Top reasons why you’re avoiding composting & how to get over that crap

Top reasons why you’re avoiding composting & how to get over that crap


Related Topics:
Food, Green Living, How-To Guides, Public Health, Recycling & Upcycling

Composting can be a daunting task that many people are unsure about including in their lifestyle. According to an online survey of 2,000 adults by Harris Interactive and the National Waste & Recycling Association, 72% of Americans do not compost their food waste. Below are some common reasons why people choose not compost and some ways to get over that crap in order to help the world be a healthier and more sustainable place.

1. “I don’t see why composting matters”

While composting may not sound impactful, individual action in composting can prove to be highly beneficial for the environment and the economy. Below, we’ve gone ahead and explained exactly what impact food waste has:

Why composting matters graphic


2. “I don’t know what can and can’t be composted”

Many people do not compost because they aren’t sure what can and can’t be composted, so below we’ve set the record straight with an easy visual you can print out and keep on your fridge as a reminder as well as a detailed list based off the information provided Small Footprint Family. A mix of quick and slow composting items generally creates healthy compost.

Composting basics graphic

Items that Compost Quickly

  •   Fruit and vegetable scraps
  •   Coffee grounds
  •   Loose leaf tea
  •   Spoiled soy/rice/almond/coconut milk
  •   Cooked pasta
  •   Cooked rice
  •   Pasta sauce/tomato paste
  •   Seaweed/kelp
  •   Tofu

Items that Compost Slowly

  • Nut shells (other than walnut)
  • Old herbs/spices
  • Unpopped, burnt popcorn kernels
  • Stale candy
  • Lint, hair, and fur
  • Stale seeds (chopped so they don’t sprout)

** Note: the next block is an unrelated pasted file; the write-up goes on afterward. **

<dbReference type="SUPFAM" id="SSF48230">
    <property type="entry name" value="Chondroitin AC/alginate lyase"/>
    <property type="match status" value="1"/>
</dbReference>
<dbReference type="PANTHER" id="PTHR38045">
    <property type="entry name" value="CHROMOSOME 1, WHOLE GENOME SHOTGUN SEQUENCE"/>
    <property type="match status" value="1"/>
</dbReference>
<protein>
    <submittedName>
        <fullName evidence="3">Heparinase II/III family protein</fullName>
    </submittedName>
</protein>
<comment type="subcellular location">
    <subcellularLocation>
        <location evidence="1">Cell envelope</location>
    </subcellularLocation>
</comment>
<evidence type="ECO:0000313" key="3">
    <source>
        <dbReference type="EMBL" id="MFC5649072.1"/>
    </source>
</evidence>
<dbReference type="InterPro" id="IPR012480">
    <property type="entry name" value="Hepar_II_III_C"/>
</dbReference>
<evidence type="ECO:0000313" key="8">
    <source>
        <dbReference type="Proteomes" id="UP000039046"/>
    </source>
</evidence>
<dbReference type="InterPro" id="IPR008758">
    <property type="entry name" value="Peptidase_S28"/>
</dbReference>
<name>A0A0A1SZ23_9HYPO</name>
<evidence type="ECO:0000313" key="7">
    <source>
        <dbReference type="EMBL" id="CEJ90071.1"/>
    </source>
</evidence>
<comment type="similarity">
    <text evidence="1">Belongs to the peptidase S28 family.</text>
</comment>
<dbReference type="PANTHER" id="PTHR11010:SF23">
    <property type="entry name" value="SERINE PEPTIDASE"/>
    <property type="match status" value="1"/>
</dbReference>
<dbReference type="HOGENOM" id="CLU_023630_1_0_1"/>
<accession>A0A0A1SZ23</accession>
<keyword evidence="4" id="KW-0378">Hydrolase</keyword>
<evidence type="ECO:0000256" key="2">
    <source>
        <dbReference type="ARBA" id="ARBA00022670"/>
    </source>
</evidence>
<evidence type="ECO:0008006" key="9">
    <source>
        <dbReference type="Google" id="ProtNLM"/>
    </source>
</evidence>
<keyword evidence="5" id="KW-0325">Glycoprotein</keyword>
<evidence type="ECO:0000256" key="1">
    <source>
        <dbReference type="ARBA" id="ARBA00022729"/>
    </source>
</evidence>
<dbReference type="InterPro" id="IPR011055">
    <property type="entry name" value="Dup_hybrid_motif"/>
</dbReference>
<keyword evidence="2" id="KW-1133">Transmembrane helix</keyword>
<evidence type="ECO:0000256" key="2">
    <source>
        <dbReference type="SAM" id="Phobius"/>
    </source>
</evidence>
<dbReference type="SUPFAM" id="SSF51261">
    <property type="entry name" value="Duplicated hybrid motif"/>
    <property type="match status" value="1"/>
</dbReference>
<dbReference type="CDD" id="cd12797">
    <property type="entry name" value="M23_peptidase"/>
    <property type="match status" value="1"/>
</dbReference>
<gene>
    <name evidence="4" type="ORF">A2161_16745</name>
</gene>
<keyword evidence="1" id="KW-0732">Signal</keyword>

• Wine corks (chopped up)
  • Stale nuts (no walnuts)
  • Old jam/preserves
  • Avocado pits
  • Newspapers (shredded)
  • Leaves
  • Items made of 100% cotton or wool
  • Flowers
  • Grass clippings (no fertilizer/pesticides used)
  • Used matches
  • Woodchips

Items that Shouldn’t Be Added to Compost

  • Weeds (may end up spreading the weeds)
  • Produce stickers (peel them off produce)
  • Meat/Fish
  • Products with pesticides, herbicides, or fertilizers
  • Meat/Fish bones
  • Walnuts (toxic to many plants)
  • Fats, grease, lard, oil
  • Coal or charcoal ash (toxic to many plants)


3. “I don’t know how” or “It’s too inconvenient”

It’s easy to write off something and not act when you aren’t informed. You’ve heard the saying “ignorance is bliss” but now that you know the importance of composting and how easy it is determine what can and can’t be composted, learning how to compost for your lifestyle is a must! We’ve provided a simple guide outlining the different ways to compost suiting your needs:

What type of compost suits you? graphic


4. “I’m not sure of the relevant rules/laws”

Another impediment to composting could be worrying about the relevant rules or laws, however most states encourage composting and have set up programs to encourage composting in easy ways. The law is an important area to understand and get right, especially if you’re interested in outdoor composting. Composting Council provides a list of some of the relevant laws for most states and jurisdictions. Generally, the main area of concern is for backyard composting where you just need to be sure you are composting in a manner that is not hazardous to human health or unsafe and that you acquire permits if necessary:

Compost laws graphic

There are so many reasons why composting is important, including decreasing food waste, creating jobs, and reducing pollution. Determining what can and can’t be composted is simple, following the guidelines above. Figuring out what method of composting fits your needs and learning how to perform that method is also fairly easy. Composting can be convenient and being informed of the relevant laws is important. Now you have the information you need to be empowered and go out and compost!

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